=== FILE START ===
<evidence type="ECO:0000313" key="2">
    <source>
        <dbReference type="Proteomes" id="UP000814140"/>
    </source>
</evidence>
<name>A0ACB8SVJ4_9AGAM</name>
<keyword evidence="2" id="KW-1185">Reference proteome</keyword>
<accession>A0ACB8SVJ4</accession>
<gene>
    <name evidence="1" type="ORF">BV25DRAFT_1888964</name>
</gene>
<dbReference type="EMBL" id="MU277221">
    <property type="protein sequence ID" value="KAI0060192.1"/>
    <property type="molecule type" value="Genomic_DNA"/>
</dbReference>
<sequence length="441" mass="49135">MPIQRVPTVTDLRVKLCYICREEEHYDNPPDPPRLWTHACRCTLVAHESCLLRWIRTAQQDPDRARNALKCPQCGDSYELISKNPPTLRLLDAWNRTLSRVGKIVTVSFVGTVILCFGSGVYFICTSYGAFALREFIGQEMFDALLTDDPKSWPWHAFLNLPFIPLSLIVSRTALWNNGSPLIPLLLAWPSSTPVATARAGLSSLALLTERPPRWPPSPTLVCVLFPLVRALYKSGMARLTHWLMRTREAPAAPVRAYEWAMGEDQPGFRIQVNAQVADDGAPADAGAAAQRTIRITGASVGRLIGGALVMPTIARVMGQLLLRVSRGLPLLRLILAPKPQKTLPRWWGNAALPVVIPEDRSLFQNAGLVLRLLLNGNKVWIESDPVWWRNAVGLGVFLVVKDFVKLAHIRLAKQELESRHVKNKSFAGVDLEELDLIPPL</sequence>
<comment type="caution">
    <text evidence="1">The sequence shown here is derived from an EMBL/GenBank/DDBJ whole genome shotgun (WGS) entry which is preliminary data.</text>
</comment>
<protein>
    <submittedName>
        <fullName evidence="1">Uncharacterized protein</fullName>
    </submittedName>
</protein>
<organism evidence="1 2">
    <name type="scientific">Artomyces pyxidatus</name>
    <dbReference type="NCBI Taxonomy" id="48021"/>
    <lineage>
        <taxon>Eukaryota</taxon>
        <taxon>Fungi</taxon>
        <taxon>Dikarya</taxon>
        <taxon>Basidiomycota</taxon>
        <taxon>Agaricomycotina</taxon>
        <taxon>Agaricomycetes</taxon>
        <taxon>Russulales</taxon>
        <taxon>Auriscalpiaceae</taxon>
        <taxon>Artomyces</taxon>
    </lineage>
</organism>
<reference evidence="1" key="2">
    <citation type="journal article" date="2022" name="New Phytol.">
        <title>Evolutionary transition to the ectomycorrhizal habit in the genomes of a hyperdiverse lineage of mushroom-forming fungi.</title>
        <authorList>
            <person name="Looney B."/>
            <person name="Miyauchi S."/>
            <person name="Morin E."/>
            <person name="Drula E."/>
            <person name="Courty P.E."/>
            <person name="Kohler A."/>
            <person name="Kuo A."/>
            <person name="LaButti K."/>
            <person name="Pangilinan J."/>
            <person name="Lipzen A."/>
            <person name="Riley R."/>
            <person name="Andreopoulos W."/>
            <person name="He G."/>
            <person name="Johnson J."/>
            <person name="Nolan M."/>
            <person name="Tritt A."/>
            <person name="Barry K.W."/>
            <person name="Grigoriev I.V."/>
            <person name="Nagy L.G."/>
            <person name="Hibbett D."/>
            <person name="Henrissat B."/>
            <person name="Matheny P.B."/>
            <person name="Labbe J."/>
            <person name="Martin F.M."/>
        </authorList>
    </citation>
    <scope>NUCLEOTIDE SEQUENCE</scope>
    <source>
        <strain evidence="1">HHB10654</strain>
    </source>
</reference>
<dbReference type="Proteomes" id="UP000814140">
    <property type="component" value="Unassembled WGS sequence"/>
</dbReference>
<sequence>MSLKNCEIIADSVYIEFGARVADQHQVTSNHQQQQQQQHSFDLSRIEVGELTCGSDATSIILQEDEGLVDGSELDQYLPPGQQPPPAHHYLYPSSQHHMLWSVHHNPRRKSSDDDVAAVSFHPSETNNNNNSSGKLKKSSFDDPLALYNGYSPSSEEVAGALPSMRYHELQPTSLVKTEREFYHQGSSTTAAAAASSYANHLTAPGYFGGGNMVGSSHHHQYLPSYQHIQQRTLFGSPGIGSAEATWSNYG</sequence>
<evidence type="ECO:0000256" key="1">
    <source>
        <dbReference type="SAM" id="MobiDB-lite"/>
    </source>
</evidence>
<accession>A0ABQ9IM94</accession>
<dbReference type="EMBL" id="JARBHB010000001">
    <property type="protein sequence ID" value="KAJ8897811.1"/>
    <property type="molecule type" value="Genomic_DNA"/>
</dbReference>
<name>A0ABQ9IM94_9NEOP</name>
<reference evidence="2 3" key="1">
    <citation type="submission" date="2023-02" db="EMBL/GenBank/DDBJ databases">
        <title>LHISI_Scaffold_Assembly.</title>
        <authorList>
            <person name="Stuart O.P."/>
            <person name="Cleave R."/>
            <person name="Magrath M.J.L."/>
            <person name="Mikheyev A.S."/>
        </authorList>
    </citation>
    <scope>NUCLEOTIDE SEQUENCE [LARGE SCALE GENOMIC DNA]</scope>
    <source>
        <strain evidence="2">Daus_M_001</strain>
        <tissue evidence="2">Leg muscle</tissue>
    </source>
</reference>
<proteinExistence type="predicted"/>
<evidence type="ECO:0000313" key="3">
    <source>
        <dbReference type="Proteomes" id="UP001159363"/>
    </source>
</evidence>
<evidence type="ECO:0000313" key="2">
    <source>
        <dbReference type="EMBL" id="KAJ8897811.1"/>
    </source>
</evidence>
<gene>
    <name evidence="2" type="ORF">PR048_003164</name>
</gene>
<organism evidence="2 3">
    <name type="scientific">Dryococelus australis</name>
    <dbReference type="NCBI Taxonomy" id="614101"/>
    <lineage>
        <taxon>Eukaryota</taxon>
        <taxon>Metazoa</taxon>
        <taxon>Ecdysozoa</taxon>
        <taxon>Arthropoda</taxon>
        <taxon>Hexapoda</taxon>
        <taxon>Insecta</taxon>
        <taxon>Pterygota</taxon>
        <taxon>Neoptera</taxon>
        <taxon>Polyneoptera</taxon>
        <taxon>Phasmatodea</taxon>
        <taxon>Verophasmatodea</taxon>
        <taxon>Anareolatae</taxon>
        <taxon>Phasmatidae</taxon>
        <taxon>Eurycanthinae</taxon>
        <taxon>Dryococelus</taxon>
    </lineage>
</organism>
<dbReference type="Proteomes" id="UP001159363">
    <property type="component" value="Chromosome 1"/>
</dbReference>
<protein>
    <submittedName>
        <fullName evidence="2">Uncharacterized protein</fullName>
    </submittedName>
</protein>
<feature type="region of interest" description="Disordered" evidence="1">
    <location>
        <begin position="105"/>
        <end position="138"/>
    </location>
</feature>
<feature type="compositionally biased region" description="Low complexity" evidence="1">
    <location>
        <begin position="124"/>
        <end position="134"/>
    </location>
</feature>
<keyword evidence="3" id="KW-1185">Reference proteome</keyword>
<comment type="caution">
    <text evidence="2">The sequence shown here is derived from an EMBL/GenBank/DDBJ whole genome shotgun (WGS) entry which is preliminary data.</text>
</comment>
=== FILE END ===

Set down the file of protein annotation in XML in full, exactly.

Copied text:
<evidence type="ECO:0000313" key="2">
    <source>
        <dbReference type="Proteomes" id="UP000814140"/>
    </source>
</evidence>
<name>A0ACB8SVJ4_9AGAM</name>
<keyword evidence="2" id="KW-1185">Reference proteome</keyword>
<accession>A0ACB8SVJ4</accession>
<gene>
    <name evidence="1" type="ORF">BV25DRAFT_1888964</name>
</gene>
<dbReference type="EMBL" id="MU277221">
    <property type="protein sequence ID" value="KAI0060192.1"/>
    <property type="molecule type" value="Genomic_DNA"/>
</dbReference>
<sequence length="441" mass="49135">MPIQRVPTVTDLRVKLCYICREEEHYDNPPDPPRLWTHACRCTLVAHESCLLRWIRTAQQDPDRARNALKCPQCGDSYELISKNPPTLRLLDAWNRTLSRVGKIVTVSFVGTVILCFGSGVYFICTSYGAFALREFIGQEMFDALLTDDPKSWPWHAFLNLPFIPLSLIVSRTALWNNGSPLIPLLLAWPSSTPVATARAGLSSLALLTERPPRWPPSPTLVCVLFPLVRALYKSGMARLTHWLMRTREAPAAPVRAYEWAMGEDQPGFRIQVNAQVADDGAPADAGAAAQRTIRITGASVGRLIGGALVMPTIARVMGQLLLRVSRGLPLLRLILAPKPQKTLPRWWGNAALPVVIPEDRSLFQNAGLVLRLLLNGNKVWIESDPVWWRNAVGLGVFLVVKDFVKLAHIRLAKQELESRHVKNKSFAGVDLEELDLIPPL</sequence>
<comment type="caution">
    <text evidence="1">The sequence shown here is derived from an EMBL/GenBank/DDBJ whole genome shotgun (WGS) entry which is preliminary data.</text>
</comment>
<protein>
    <submittedName>
        <fullName evidence="1">Uncharacterized protein</fullName>
    </submittedName>
</protein>
<organism evidence="1 2">
    <name type="scientific">Artomyces pyxidatus</name>
    <dbReference type="NCBI Taxonomy" id="48021"/>
    <lineage>
        <taxon>Eukaryota</taxon>
        <taxon>Fungi</taxon>
        <taxon>Dikarya</taxon>
        <taxon>Basidiomycota</taxon>
        <taxon>Agaricomycotina</taxon>
        <taxon>Agaricomycetes</taxon>
        <taxon>Russulales</taxon>
        <taxon>Auriscalpiaceae</taxon>
        <taxon>Artomyces</taxon>
    </lineage>
</organism>
<reference evidence="1" key="2">
    <citation type="journal article" date="2022" name="New Phytol.">
        <title>Evolutionary transition to the ectomycorrhizal habit in the genomes of a hyperdiverse lineage of mushroom-forming fungi.</title>
        <authorList>
            <person name="Looney B."/>
            <person name="Miyauchi S."/>
            <person name="Morin E."/>
            <person name="Drula E."/>
            <person name="Courty P.E."/>
            <person name="Kohler A."/>
            <person name="Kuo A."/>
            <person name="LaButti K."/>
            <person name="Pangilinan J."/>
            <person name="Lipzen A."/>
            <person name="Riley R."/>
            <person name="Andreopoulos W."/>
            <person name="He G."/>
            <person name="Johnson J."/>
            <person name="Nolan M."/>
            <person name="Tritt A."/>
            <person name="Barry K.W."/>
            <person name="Grigoriev I.V."/>
            <person name="Nagy L.G."/>
            <person name="Hibbett D."/>
            <person name="Henrissat B."/>
            <person name="Matheny P.B."/>
            <person name="Labbe J."/>
            <person name="Martin F.M."/>
        </authorList>
    </citation>
    <scope>NUCLEOTIDE SEQUENCE</scope>
    <source>
        <strain evidence="1">HHB10654</strain>
    </source>
</reference>
<dbReference type="Proteomes" id="UP000814140">
    <property type="component" value="Unassembled WGS sequence"/>
</dbReference>
<sequence>MSLKNCEIIADSVYIEFGARVADQHQVTSNHQQQQQQQHSFDLSRIEVGELTCGSDATSIILQEDEGLVDGSELDQYLPPGQQPPPAHHYLYPSSQHHMLWSVHHNPRRKSSDDDVAAVSFHPSETNNNNNSSGKLKKSSFDDPLALYNGYSPSSEEVAGALPSMRYHELQPTSLVKTEREFYHQGSSTTAAAAASSYANHLTAPGYFGGGNMVGSSHHHQYLPSYQHIQQRTLFGSPGIGSAEATWSNYG</sequence>
<evidence type="ECO:0000256" key="1">
    <source>
        <dbReference type="SAM" id="MobiDB-lite"/>
    </source>
</evidence>
<accession>A0ABQ9IM94</accession>
<dbReference type="EMBL" id="JARBHB010000001">
    <property type="protein sequence ID" value="KAJ8897811.1"/>
    <property type="molecule type" value="Genomic_DNA"/>
</dbReference>
<name>A0ABQ9IM94_9NEOP</name>
<reference evidence="2 3" key="1">
    <citation type="submission" date="2023-02" db="EMBL/GenBank/DDBJ databases">
        <title>LHISI_Scaffold_Assembly.</title>
        <authorList>
            <person name="Stuart O.P."/>
            <person name="Cleave R."/>
            <person name="Magrath M.J.L."/>
            <person name="Mikheyev A.S."/>
        </authorList>
    </citation>
    <scope>NUCLEOTIDE SEQUENCE [LARGE SCALE GENOMIC DNA]</scope>
    <source>
        <strain evidence="2">Daus_M_001</strain>
        <tissue evidence="2">Leg muscle</tissue>
    </source>
</reference>
<proteinExistence type="predicted"/>
<evidence type="ECO:0000313" key="3">
    <source>
        <dbReference type="Proteomes" id="UP001159363"/>
    </source>
</evidence>
<evidence type="ECO:0000313" key="2">
    <source>
        <dbReference type="EMBL" id="KAJ8897811.1"/>
    </source>
</evidence>
<gene>
    <name evidence="2" type="ORF">PR048_003164</name>
</gene>
<organism evidence="2 3">
    <name type="scientific">Dryococelus australis</name>
    <dbReference type="NCBI Taxonomy" id="614101"/>
    <lineage>
        <taxon>Eukaryota</taxon>
        <taxon>Metazoa</taxon>
        <taxon>Ecdysozoa</taxon>
        <taxon>Arthropoda</taxon>
        <taxon>Hexapoda</taxon>
        <taxon>Insecta</taxon>
        <taxon>Pterygota</taxon>
        <taxon>Neoptera</taxon>
        <taxon>Polyneoptera</taxon>
        <taxon>Phasmatodea</taxon>
        <taxon>Verophasmatodea</taxon>
        <taxon>Anareolatae</taxon>
        <taxon>Phasmatidae</taxon>
        <taxon>Eurycanthinae</taxon>
        <taxon>Dryococelus</taxon>
    </lineage>
</organism>
<dbReference type="Proteomes" id="UP001159363">
    <property type="component" value="Chromosome 1"/>
</dbReference>
<protein>
    <submittedName>
        <fullName evidence="2">Uncharacterized protein</fullName>
    </submittedName>
</protein>
<feature type="region of interest" description="Disordered" evidence="1">
    <location>
        <begin position="105"/>
        <end position="138"/>
    </location>
</feature>
<feature type="compositionally biased region" description="Low complexity" evidence="1">
    <location>
        <begin position="124"/>
        <end position="134"/>
    </location>
</feature>
<keyword evidence="3" id="KW-1185">Reference proteome</keyword>
<comment type="caution">
    <text evidence="2">The sequence shown here is derived from an EMBL/GenBank/DDBJ whole genome shotgun (WGS) entry which is preliminary data.</text>
</comment>